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Please see our recent LawFlash about this amendment, and reach out to the LawFlash authors or your Morgan Lewis contacts if you have additional questions.
With the economy humming along and unemployment at historic lows, it seems a strange time for a blog post about severance plans.
The US Supreme Court ruled on May 21 in Epic Systems Corp. v. Lewis that class and collective action waivers in employment arbitration agreements are enforceable under the Federal Arbitration Act (FAA).
Authorities in various jurisdictions are stepping up enforcement against no-poaching agreements between employers. To learn more about how employment practices may be in breach of antitrust law and steps that employers can take to protect their hiring practices from running afoul of anti-competition laws, please read our recently published LawFlash.
To help companies navigate the myriad issues arising from claims of sexual harassment in the workplace, we offer a multidisciplinary team uniquely suited to address these complex challenges.
One effective way to assist hurricane victims is for employers to give employees the option of donating leave that can be converted into cash charitable contributions. For practical tips on how to set up this type of program, please read Hurricane Recovery Client Alert: Establishing a Charitable Leave Donation Program.
A variety of tax-favored vehicles exist for employers and their employees to donate cash or even accrued leave to assist those impacted by Hurricane Harvey’s devastation. Our Hurricane Harvey Client Alert addresses four types of employer-sponsored relief programs that allow employers to provide assistance on a tax-advantaged basis.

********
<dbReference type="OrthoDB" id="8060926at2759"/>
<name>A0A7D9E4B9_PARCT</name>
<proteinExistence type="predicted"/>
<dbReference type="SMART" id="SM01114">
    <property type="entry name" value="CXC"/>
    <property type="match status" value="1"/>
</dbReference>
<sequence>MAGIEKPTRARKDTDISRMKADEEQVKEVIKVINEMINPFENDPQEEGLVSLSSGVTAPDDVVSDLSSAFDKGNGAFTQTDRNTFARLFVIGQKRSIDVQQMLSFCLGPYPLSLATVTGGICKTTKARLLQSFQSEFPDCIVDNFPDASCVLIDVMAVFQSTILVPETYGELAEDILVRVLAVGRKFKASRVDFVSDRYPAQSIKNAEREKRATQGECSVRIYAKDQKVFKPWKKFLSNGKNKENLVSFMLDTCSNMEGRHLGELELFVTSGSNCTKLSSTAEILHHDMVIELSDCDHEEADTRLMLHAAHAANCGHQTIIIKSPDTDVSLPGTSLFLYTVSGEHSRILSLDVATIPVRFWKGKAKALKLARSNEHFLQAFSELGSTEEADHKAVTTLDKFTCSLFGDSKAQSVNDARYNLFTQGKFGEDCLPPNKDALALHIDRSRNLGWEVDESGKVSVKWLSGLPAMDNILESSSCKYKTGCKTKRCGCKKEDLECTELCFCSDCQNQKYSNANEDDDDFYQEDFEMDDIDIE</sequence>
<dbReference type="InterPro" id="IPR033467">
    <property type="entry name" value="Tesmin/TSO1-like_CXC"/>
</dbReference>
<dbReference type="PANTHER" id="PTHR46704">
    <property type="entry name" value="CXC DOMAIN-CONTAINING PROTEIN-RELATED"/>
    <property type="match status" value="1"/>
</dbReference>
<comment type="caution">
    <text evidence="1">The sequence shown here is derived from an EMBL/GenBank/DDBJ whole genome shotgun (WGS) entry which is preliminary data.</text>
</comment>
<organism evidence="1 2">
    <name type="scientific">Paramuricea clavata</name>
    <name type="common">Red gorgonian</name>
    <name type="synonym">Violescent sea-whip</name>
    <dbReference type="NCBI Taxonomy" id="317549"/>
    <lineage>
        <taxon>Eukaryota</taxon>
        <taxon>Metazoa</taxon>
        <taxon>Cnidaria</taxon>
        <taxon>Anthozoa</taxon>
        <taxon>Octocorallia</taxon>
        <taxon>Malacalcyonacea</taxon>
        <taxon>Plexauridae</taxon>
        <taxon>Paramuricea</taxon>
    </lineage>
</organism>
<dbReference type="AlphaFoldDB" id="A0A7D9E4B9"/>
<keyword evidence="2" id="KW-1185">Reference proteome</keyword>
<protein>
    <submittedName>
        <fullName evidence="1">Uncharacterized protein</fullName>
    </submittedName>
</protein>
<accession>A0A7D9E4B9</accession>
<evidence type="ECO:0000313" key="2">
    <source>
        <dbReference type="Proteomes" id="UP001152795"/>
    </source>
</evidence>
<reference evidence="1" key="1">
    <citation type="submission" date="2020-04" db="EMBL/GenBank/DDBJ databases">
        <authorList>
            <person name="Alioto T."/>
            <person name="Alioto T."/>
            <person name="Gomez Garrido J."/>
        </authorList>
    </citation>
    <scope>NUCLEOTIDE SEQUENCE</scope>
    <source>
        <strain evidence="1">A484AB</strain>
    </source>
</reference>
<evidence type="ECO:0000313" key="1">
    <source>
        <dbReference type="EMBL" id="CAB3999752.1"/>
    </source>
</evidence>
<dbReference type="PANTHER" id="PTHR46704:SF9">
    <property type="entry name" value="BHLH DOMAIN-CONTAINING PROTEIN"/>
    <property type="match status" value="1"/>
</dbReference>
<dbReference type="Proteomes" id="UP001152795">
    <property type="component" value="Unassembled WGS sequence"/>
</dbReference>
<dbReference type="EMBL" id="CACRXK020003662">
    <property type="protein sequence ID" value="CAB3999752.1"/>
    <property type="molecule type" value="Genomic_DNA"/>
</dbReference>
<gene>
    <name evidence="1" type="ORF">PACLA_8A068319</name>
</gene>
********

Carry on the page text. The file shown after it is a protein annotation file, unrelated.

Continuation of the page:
As you have likely heard by now, the US Securities and Exchange Commission (SEC) has been targeting companies that require departing employees, as a condition to receiving severance benefits, to enter into severance agreements that discourage or prohibit the former employees from contacting regulators or from receiving whistleblower awards. The SEC whistleblower programs, established under Section 922 of the Dodd-Frank Wall Street Reform and Consumer Protection Act and memorialized in Section 21F of the Securities and Exchange Act of 1934, as amended, and SEC Rule 21F-17, are designed to provide incentives to individuals to encourage their providing information regarding violations of securities laws, and to protect whistleblowers from retaliation resulting from any disclosure.
The Equal Employment Opportunity Commission (EEOC) has issued final regulations governing the operation of wellness benefits under the Americans with Disabilities Act (ADA) and the Genetic Information Nondiscrimination Act . The final regulations, published today in the Federal Register and effective January 1, 2017, are largely unchanged from the proposed versions issued in 2015.